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Published May 7, 2024

Sidney Mullis in Pittsburgh: Sculptural Forests & Resurrecting the Inner Child

By Lexi Bishop

Lexi Bishop is a writer based in Pittsburgh, PA. For the past three years, she ran a small commercial art gallery called, ‘here.’ Prior to moving to Pittsburgh, she was an Associate Director at Nino Mier Gallery, Los Angeles and before then, she worked as a specialist in the Post-War & Contemporary Art department at Christie’s, New York.

Photo 1: Sidney Mullis in her Pittsburgh studio. Image by Anna Brewer Productions. Photo 2: Sidney Mullis, "Altar to Resurrect My Seven Year Old Self", 2022.

I met with sculptor Sidney Mullis on a characteristically gray day in Pittsburgh. Working out of the basement of a former Catholic church, Mullis’ studio space is filled with large and small fantastical sculptures. After five years running the Anderson Endowed Lecture Series at her alma mater, Penn State, bringing world-renowned artists to campus, while also teaching sculpture and critical theory, Mullis moved to Pittsburgh during the pandemic to take part in the Bunker Projects residency program which culminated in a solo exhibition.

Mullis is best known for her sculptural work with a non-hierarchical approach to materials. Her mostly monochromatic works are made of playground sand, uncooked pasta, felt fabric, teddy bears, and paper pulp made from kids’ construction paper and collected gravestone dust, to name a few–what she describes as “the materials of childhood,” that is, the materials we might associate with childhood. When exhibiting work, she displays these tactile, otherworldly sculptures in dynamic groupings meant to elicit the feeling of entering a forest. The resultant installations are landscapes of dreams and nightmares, both playful and eerie, sometimes even silly. These installations act as a fictional physical manifestation of an inner world–an inner child at odds with the looming demands of adulthood. However, these sculptural forests are psychological spaces that not only acknowledge the loss of childhood, but also suggest the possibility of its regeneration.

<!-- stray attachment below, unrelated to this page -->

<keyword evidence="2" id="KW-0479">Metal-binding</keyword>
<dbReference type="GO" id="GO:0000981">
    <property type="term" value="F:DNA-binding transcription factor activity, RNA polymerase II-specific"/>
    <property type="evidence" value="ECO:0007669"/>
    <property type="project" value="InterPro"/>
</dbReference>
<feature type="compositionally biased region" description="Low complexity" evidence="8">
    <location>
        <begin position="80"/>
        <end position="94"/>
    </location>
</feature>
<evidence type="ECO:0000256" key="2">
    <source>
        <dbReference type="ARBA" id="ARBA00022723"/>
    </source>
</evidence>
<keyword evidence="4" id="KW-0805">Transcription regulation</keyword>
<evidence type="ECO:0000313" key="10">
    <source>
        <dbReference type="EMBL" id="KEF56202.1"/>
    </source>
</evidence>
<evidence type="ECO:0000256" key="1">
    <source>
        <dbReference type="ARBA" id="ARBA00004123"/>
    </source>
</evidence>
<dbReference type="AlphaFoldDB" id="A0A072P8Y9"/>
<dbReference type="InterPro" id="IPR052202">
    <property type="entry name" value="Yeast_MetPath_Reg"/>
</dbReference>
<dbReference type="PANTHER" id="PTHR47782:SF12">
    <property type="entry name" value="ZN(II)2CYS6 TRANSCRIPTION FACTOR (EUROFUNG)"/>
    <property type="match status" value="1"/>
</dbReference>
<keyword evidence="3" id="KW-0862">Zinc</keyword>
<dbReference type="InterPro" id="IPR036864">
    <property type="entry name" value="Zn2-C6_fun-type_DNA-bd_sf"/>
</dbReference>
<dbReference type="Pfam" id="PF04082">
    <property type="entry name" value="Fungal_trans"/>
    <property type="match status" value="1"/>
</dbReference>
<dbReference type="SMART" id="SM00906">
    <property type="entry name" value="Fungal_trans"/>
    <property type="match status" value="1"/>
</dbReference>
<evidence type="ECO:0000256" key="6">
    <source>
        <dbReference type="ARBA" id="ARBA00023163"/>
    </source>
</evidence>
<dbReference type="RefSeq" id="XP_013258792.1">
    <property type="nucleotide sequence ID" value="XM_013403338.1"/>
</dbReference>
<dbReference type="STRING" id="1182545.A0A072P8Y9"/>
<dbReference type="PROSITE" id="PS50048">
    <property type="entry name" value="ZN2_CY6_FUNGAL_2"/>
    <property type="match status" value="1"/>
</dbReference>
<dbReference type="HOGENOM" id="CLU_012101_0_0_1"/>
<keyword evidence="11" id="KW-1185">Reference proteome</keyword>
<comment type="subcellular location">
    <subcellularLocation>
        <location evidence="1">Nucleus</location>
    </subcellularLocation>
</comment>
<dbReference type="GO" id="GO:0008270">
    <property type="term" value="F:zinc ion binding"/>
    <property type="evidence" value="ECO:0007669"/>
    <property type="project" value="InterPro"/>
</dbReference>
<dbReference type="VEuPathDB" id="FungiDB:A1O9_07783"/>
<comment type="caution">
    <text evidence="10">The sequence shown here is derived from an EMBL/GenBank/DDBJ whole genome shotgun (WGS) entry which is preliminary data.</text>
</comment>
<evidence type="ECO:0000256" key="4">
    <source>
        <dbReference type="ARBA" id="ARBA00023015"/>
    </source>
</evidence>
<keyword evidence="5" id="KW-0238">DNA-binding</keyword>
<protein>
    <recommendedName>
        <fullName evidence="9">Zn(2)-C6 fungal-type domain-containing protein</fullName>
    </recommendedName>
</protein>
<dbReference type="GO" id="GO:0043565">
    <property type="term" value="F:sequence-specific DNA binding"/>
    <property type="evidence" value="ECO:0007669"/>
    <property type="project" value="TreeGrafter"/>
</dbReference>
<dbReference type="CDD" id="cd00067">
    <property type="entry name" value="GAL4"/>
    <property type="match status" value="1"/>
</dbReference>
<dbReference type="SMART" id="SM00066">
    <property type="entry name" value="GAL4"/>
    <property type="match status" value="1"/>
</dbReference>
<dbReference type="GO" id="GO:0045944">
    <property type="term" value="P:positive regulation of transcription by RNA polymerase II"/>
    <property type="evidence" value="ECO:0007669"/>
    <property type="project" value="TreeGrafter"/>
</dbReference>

With work deeply referential to the experiences of childhood and childlike experiences, I immediately asked Mullis to tell me about her own childhood. Born in Virginia, Mullis grew up in a multi-generational military family of deeply entrenched ideas of traditional gender roles, conservative power structures, and Judeo-Christian beliefs. As an army brat, she spent most of her formative years in transit, from Belgium to Alabama. I was curious to know if she felt like she had missed out on some essential coming-of-age experiences, which her work tries to recreate. Mullis quickly responded, “No, I don’t think I missed out. I became aware at a young age that the performance of growing up is nearly the same everywhere. The same relational dynamics between children and the semblances of authority are being played out.” Perhaps kids everywhere are bombarded with the same authoritative mantras: color between the lines; keep your voices down; walk, don't run; stop daydreaming and pay attention. Ultimately, Mullis considers herself a wallflower and said she spent most of her youth simply observing. Influenced by an ever-changing environment and self-proclaimed role as witness, Mullis infuses her work with a deep sense of curiosity and exploration.

Details from Sidney Mullis' Pittsburgh studio. Images by Anna Brewer Productions.

Shortly after her move to Pittsburgh in 2020, Mullis specifically sought out job opportunities that involved working with children. She currently tutors children with a variety of learning disabilities, such as dysgraphia and dyslexia. Her interactions with children have provided her with a unique perspective on both the simplicity and complexity of their worldview, noting “kids are so aware. They can inflate and deflate their experiences into a one liner, digesting their environment in real time. They are unselfconscious and excited to share their vision of the universe…much more willing to let you in.” Her own experience growing up, alongside her work with children, has inspired and continues to inspire Mullis to create her sculptural landscapes that invite the viewer to engage with space and meaning as a child might, forced to constantly ask questions on how and why it works.